It can be very frightening giving evidence in court, and even more so if you are a vulnerable or intimidated victim or witness.
The court might decide to give you extra support and protection in different ways. These are known as ‘special measures’ and they include:
- putting screens or curtains around you in the courtroom so you can’t see the defendant
- giving evidence by live video link, so you don’t have to sit in the courtroom
- video recording your interview so it can be played to the courtroom
- video recording your cross-examination in advance and having it played to the courtroom so you don’t have to attend the trial
- asking the public to leave the courtroom while you give evidence
- asking the judge and barristers to remove their wigs and gowns to make the process less intimidating
- getting specialist help to understand questions and communicate answers through registered intermediaries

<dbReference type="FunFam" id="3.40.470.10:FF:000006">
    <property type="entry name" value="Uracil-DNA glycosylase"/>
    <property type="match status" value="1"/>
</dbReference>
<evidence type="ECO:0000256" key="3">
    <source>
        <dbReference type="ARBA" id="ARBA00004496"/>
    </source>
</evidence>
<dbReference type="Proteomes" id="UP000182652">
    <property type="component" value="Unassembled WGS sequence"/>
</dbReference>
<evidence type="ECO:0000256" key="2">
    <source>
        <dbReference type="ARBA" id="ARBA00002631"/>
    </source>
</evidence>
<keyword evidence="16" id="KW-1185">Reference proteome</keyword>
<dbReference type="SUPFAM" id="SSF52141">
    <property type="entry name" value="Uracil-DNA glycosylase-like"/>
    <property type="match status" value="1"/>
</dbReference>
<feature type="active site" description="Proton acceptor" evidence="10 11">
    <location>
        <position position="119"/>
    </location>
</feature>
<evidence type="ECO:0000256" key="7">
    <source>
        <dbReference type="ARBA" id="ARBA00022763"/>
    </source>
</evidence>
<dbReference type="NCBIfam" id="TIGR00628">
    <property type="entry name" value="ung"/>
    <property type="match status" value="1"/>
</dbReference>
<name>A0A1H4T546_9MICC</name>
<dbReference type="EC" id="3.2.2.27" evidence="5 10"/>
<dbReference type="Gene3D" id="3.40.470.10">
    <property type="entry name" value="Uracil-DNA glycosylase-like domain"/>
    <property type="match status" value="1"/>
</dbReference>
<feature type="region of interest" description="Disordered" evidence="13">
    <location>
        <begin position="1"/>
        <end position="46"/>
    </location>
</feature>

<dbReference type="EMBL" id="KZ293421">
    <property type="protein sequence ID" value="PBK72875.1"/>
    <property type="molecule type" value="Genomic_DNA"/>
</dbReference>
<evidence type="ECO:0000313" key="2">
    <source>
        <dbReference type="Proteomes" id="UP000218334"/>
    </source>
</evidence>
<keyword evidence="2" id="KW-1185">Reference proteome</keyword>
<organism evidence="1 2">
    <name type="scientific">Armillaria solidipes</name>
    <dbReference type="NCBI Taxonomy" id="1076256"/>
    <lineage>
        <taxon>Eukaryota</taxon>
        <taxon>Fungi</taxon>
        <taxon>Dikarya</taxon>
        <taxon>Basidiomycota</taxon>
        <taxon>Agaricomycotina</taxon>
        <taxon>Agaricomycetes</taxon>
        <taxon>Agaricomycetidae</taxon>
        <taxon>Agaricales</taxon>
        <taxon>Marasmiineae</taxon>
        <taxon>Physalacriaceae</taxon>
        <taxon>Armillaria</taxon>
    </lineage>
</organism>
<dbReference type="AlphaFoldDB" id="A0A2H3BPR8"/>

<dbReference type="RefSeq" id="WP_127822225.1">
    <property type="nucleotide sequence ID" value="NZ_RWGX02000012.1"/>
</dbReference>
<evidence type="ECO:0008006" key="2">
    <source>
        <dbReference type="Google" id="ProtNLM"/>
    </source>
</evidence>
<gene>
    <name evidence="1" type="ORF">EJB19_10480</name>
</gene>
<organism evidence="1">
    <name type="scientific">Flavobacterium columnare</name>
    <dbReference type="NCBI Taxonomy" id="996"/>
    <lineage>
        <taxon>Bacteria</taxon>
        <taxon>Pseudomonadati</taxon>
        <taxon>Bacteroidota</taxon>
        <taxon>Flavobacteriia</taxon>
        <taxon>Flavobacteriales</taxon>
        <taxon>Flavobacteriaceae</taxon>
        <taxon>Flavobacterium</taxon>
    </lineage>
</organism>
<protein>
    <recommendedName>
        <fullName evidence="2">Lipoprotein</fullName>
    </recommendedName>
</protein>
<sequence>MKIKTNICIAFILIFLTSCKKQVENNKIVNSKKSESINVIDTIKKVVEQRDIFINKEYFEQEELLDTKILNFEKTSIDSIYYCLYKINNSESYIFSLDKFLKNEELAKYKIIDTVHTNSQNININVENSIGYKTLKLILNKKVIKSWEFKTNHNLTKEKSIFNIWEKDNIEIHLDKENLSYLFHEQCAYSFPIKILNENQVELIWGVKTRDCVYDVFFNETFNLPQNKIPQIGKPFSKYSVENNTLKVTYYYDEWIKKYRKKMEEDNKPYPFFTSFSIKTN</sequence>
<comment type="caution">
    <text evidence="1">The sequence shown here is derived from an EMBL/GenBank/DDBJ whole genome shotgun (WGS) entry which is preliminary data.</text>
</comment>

- additional communication aids
Special measures are not automatically available to everyone. The court might decide they’re needed if you:
- are under 18
- have a mental health disorder
- have a significant impairment of intelligence and social functioning
- have a physical disability or are suffering from a physical disorder
- are suffering from fear or distress in relation to testifying in the case
- are a victim or witness of sexual offences, modern slavery, domestic abuse or certain offences involving guns and knives
- are the victim or witness of a serious crime (for example, a murder or terrorist attack)
What happens next
Find out about the court reaching a verdict and sentencing.
A person who can help you understand what is being said in court. They can also help other people in court understand your answers to any questions.
This is a new website – your feedback will help us to improve it.